Methanol Reactions on Copper

Lawson, Alexander (1962) Methanol Reactions on Copper. PhD thesis, University of Glasgow.

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The catalytic dehydrogenation of methyl alcohol to formaldehyde, carbon monoxide and hydrogen has been studied on various copper foil and wire catalysts. Pure copper foil and wire were found to be inactive towards the decomposition of methanol, and yet many authors have reported decomposition occurring on reduced copper powder activated by oxidation/reduction techniques. The present author has found that once copper foil or wire is oxidised to predetermined extents, then a pure dehydrogenation reaction occurs. No dehydration of the alcohol has been observed. The activity of the catalyst has been ascribed to the presence of a p-type semiconducting cuprous oxide defect structure in the catalyst. This is contrary to present opinion which suggests that dehydrogenation is facilitated by n-type oxide catalysts. It is therefore proposed that the activity imparted to copper powder catalysts by oxidation/reduction techniques is due to the presence of unreduced copper oxide in the powder, and it is suggested that careful interpretation of results obtained on reduced powder catalysts is necessary. The course of the dehydrogenation reaction, and the secondary reactions produced by interaction of the products of decomposition with the catalyst oxide, was found to depend critically upon the degree and type of oxidation of the catalyst. Thus, two secondary reaction mechanisms have been proposed as occurring on catalysts corresponding to low and high p-typeness respectively. Oxygen-18 studies have indicated that the production of carbon dioxide from catalysts corresponding to high p-typeness probably proceeds via. the formation of a carbonate surface complex. Such a complex has already been tentatively suggested by several authors. In the case of catalysts exhibiting high p-typeness, a partial poisoning of the dehydrogenation reaction was observed to occur, with consequent increase in the yield of formaldehyde. The yield of formaldehyde was also increased by work hardening the copper wire prior to oxidation. This result may be of considerable interest to those workers intent on preparing formaldehyde by dehydrogenation of methanol. In addition, the decomposition of formic acid has been studied on work hardened and annealed copper wires. The rate of decomposition was found to be less on work hardened wires, and the reason for this, based on vacancy diffusion, is suggested.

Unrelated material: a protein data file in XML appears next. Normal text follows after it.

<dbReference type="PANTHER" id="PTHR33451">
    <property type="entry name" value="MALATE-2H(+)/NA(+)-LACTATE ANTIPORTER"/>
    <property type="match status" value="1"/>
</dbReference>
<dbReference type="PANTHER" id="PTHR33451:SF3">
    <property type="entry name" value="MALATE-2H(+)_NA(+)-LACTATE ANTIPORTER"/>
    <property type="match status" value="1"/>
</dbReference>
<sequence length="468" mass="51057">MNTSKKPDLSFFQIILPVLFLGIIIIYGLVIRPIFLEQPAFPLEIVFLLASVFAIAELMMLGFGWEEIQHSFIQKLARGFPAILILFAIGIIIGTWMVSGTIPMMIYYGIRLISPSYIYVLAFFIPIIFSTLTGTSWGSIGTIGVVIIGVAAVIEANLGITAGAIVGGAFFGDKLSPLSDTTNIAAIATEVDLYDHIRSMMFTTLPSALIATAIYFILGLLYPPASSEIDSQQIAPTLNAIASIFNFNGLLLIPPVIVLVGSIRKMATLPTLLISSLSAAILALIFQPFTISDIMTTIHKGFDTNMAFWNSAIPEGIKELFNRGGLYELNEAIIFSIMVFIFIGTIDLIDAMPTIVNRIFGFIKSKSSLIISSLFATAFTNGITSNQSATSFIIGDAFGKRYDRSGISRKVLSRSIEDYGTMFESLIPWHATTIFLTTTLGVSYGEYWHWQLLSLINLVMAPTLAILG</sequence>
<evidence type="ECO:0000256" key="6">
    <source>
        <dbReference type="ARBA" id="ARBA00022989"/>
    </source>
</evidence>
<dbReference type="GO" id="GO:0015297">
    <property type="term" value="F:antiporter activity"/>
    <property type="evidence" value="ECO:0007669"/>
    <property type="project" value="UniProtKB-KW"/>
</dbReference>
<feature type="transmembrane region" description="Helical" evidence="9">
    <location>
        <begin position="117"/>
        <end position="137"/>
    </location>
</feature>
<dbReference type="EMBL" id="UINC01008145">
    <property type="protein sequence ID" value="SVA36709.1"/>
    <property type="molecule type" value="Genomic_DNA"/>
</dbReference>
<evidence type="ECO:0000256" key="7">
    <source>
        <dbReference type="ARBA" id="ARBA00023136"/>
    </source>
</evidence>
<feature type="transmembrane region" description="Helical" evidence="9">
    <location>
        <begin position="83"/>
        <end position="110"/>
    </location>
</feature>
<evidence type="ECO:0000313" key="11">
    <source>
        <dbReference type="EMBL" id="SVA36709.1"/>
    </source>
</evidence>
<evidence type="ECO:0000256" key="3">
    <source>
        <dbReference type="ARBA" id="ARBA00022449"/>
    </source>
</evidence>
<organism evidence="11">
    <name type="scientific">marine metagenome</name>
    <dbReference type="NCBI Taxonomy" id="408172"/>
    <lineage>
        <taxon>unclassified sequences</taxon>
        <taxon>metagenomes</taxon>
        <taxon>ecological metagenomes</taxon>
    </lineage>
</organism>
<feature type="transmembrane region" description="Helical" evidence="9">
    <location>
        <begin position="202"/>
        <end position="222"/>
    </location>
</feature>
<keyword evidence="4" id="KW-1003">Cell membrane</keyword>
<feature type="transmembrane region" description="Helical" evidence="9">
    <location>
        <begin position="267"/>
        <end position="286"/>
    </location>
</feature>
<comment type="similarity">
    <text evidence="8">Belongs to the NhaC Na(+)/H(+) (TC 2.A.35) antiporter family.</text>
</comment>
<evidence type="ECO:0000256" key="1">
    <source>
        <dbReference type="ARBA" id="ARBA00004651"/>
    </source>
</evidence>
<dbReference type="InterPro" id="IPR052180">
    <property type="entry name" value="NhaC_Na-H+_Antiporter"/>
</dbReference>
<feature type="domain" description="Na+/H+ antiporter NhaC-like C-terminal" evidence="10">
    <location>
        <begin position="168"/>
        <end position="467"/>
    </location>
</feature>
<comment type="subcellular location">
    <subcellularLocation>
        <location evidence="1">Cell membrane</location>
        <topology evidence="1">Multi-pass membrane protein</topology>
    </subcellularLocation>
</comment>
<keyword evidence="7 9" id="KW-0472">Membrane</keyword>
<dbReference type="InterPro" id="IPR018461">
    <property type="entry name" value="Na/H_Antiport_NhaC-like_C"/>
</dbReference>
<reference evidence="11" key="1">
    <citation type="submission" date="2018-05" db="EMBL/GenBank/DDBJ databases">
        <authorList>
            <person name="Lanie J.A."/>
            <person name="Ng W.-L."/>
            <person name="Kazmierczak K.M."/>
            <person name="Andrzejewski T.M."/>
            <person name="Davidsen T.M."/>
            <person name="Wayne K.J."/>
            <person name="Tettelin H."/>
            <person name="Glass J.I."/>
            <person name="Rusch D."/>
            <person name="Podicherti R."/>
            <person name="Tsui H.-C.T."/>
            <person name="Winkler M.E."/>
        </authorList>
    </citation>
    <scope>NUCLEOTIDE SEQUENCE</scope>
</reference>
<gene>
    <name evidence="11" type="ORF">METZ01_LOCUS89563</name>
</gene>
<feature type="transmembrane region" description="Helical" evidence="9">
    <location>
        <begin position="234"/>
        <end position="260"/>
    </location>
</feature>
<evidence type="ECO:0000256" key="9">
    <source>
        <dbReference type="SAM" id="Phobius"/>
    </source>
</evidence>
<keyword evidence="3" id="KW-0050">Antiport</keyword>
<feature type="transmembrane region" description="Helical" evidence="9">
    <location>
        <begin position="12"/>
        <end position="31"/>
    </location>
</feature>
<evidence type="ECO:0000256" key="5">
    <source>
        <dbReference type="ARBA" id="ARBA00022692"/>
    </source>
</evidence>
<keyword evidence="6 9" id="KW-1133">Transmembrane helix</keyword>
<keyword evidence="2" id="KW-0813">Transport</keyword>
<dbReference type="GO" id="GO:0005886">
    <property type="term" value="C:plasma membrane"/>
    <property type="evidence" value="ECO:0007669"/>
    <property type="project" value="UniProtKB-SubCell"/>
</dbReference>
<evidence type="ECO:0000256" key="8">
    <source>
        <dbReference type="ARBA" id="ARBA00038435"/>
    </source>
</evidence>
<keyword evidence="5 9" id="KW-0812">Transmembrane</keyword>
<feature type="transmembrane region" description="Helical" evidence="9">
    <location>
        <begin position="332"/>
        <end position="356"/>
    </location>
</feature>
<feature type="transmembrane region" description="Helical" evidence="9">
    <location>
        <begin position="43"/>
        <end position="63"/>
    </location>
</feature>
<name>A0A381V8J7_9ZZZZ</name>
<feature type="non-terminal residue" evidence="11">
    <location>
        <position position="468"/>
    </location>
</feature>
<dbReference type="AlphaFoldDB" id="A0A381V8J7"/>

Item Type: Thesis (PhD)
Qualification Level: Doctoral
Keywords: Organic chemistry
Date of Award: 1962
Depositing User: Enlighten Team
Unique ID: glathesis:1962-79439
Copyright: Copyright of this thesis is held by the author.
Date Deposited: 05 Mar 2020 09:44
Last Modified: 05 Mar 2020 09:44

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